Heading to Myanmar? With beaches open from mid October until late April, this is the ideal time to check out its underrated coast.
In a region where so many travel destinations have succumbed to over-development, excessive tourist numbers and eye-watering plastic waste, Myanmar’s sparkling coastline remains largely as nature intended it: turquoise seas and white beaches, lined only with coconut trees and reefs. Following Myanmar’s past isolation, tourism has only recently begun emerging. As a result, its most spectacular natural sights are still largely untouched. The waters remain busy hives of life – with fish and corals in every colour. While its beaches, by contrast, remain quiet with an innocence long gone in much of Southeast Asia.
Read more: What to do in Myanmar: Yangon, Mandalay and Bagan
When to go:
It’s worth keeping in mind that the beaches are only open in winter, from mid October until late April. The beaches all close through the monsoon season.
This long, seductive stretch of golden sand and translucent blue sea facing the Bay of Bengal is possibly one of the most gorgeous places on earth. Popular with the country’s slowly rising middle class, this sleepy beach resort is still quiet, drawing mainly local families. Giant tubes await its visitors along the beach to ride its generous waves, frothing tantalisingly like champagne.
Multiple domestic airlines (Myanmar National Airlines, KBZ and others) fly to Thandwe (Ngapali), though many have one stopover via Heho (Inle Lake). The journey takes between one to two hours depending on the route – but cake is always served.
Where To Stay: The Bayview Beach Resort
The Bayview is a blissful boutique resort on the sleepy side of Ngapali Beach, five to ten minutes stroll from nearby seafood restaurants along the beach. One of the best things about the Bayview is its ocean view bar and restaurant, serving up fresh local seafood and western comforts, like oven-baked pizza. As well as a prime beach-front location, it also has a lovely pool, where a delicious buffet breakfast is served daily. Its spa provides a range of treatments including mani-pedis. The hotel also offers bicycle hires, tours and a gym. Rooms are quiet and those with a garden offer added privacy.
What To Do
Small clusters of delicious, family-run restaurants sit in the sand, where you can enjoy tantalising local treats such as grilled tiger prawns, tea leaf salads, coconut fish curries and fresh avocado smoothies for several dollars. Enjoy happy hour cocktails in deck chairs in the sand, watching mesmerising west-facing sunsets. There are few bars to be found and most restaurants close at 10pm – this is a place to unwind, rather than party.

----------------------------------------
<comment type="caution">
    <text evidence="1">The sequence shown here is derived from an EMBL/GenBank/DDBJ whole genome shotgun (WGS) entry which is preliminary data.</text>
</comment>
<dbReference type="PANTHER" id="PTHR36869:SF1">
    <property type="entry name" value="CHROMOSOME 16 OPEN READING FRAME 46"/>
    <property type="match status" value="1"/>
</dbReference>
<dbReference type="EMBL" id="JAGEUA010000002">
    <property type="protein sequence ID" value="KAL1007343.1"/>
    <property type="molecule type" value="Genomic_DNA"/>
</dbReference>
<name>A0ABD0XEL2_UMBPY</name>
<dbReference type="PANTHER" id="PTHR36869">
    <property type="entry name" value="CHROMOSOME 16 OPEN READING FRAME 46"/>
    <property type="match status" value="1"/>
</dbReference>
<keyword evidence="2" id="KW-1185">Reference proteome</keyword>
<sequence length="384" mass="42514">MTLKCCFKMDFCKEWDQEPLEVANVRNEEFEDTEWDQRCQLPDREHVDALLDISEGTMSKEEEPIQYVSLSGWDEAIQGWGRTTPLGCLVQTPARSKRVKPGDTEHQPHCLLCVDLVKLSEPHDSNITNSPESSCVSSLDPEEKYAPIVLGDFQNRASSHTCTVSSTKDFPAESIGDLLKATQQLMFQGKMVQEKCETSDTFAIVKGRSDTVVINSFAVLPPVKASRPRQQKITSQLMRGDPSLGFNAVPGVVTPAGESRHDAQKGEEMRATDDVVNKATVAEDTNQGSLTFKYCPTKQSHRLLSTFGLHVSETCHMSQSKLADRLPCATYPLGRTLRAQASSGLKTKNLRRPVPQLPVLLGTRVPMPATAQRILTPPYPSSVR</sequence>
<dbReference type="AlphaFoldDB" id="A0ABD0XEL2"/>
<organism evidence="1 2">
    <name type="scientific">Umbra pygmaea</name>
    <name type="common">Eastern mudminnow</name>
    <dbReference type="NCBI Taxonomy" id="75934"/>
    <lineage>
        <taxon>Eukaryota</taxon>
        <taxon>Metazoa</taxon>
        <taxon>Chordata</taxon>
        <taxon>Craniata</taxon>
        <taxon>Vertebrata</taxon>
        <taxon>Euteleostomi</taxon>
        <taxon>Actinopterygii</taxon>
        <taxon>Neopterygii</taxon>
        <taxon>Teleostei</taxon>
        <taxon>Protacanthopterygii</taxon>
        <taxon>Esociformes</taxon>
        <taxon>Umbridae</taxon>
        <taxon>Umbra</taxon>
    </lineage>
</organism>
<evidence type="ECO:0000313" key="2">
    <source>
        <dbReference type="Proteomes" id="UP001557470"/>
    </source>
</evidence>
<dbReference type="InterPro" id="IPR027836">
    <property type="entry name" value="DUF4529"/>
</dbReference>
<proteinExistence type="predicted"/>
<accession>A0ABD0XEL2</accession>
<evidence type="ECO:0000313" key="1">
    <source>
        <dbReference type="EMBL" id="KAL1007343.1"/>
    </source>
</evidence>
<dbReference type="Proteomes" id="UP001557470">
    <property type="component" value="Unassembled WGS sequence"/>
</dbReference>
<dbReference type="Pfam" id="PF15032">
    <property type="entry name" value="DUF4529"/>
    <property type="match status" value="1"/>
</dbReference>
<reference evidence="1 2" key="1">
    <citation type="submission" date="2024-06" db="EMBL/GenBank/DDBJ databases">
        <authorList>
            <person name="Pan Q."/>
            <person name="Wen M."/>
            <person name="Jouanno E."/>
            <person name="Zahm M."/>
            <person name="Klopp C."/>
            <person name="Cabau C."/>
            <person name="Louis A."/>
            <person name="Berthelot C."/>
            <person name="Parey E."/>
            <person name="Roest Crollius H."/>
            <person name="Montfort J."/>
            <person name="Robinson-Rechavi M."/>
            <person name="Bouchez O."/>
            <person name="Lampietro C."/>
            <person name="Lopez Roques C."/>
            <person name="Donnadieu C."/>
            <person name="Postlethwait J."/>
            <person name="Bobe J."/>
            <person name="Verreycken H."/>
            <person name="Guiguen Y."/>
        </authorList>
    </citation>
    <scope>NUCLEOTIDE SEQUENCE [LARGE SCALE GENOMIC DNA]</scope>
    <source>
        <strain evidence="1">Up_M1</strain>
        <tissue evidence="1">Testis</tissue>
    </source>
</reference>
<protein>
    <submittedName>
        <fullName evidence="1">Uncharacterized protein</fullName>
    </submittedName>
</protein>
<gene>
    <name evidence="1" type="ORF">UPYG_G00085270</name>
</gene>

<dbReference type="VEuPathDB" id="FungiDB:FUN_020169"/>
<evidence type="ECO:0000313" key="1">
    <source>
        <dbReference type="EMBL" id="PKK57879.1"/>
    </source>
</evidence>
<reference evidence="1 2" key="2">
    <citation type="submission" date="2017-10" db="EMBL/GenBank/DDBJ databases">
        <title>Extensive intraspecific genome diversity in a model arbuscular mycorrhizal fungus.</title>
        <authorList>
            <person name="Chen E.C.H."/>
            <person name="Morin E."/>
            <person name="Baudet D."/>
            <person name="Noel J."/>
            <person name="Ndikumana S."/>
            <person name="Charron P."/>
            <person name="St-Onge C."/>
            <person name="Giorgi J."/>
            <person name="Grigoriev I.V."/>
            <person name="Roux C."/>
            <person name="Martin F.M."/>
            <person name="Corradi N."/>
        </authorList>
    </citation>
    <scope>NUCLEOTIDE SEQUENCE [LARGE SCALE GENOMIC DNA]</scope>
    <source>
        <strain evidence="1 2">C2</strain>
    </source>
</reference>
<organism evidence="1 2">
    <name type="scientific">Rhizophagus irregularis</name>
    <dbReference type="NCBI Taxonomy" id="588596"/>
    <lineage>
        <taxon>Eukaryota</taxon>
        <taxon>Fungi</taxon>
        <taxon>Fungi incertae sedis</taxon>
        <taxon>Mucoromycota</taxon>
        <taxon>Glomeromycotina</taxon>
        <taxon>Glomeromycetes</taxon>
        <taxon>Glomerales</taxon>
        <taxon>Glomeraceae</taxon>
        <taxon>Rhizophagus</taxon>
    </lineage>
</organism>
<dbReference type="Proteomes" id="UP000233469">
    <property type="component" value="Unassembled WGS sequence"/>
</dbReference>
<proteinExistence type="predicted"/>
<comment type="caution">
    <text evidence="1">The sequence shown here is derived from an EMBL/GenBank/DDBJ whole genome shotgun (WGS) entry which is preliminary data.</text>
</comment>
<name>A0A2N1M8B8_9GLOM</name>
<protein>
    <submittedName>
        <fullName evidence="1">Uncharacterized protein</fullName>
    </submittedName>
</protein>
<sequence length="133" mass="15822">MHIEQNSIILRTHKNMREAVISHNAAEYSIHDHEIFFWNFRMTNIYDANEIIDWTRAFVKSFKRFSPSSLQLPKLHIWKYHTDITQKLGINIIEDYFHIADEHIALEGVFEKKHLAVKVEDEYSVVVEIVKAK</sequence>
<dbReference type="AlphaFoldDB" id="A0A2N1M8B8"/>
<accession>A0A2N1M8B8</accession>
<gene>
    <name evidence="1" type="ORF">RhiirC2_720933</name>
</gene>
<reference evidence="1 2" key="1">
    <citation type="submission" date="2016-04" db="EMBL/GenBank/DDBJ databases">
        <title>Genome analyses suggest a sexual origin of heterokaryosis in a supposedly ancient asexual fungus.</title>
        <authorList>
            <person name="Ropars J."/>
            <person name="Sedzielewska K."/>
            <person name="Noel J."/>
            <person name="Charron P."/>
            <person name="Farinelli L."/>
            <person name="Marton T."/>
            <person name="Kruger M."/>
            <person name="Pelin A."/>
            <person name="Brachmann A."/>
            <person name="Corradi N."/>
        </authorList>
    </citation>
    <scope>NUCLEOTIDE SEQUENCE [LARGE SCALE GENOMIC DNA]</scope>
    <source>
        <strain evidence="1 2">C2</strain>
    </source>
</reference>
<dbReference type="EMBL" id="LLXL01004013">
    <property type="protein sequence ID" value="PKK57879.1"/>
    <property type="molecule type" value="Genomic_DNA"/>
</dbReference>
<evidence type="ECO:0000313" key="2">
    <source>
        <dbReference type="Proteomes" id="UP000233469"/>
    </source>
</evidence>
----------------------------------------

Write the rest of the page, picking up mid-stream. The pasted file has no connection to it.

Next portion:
By day, there’s no shortage of things to see and do. Hiring a fishing boat and going snorkelling or fishing is a wonderful way to explore several nearby coves (and the vibrant world within them) in crystal clear waters.
Back on land, bikes are available to hire, should you wish to explore the coast on wheels. Remarkably affordable facials in mini open-air spas facing the the sea are also on offer, as well as local knick knacks like beaded bracelets and coconut crockery.
While a long weekend is perfectly do-able here, the trouble with Ngapali is, however idle you are and however long you stay, no length of time is ever enough – it simply has a way of bewitching you into never wanting to leave.
The Mergui Archipelago
For more adventurous travellers or those seeking pure isolation, Myanmar’s beguiling Mergui Archipelago in the Andaman sea awaits. This area of more than 800 largely uninhabited islands is home to some of Asia’s most untouched beaches and thriving reefs, sharing these waters only with the Moken (sea gypsies).
Fly on Myanmar National Airlines from Yangon to Kawthaung, Myanmar, before getting a boat to this island. The eco-friendly 6-hour boat is most commonly used, but a faster 2-hour speed boat is available on request.
Where To Stay: Boulder Bay Eco Resort
Boulder Bay Eco Resort offers a private island beach and picturesque beach bungalows, while supporting the conservation of this area’s unique habitat. It offers a set price including three hearty meals a day, boat trips, diving, snorkelling, sea kayaking, a bar, beach yoga, sunset treks, eco discovery walks and more. While getting here is harder, the raw natural beauty and solitude is well worth it.
What To Do
It’s recommended you wake up in time for high tide in the mornings – it offers exciting diving and snorkelling opportunities, as well as kayaking through the expansive clear waters. For those who prefer to sleep in or laze in a hammock until the afternoon, many of the corals are also gently revealed later in the day at low tide, with the beaches visibly widening, as clusters of vivid colour emerge.
The island jungles also offer fantastic afternoon walks and hikes during low-tide, with plenty of shade beneath the lush canopy and the chance to run into all kinds of seldom-seen creatures, including giant reptiles. It is best to bring a guide!
If you’re travelling through the rest of Myanmar, make sure to check out our guide on what to do in Yangon, Mandalay and Bagan.
All photos credited to Sassy Media Group.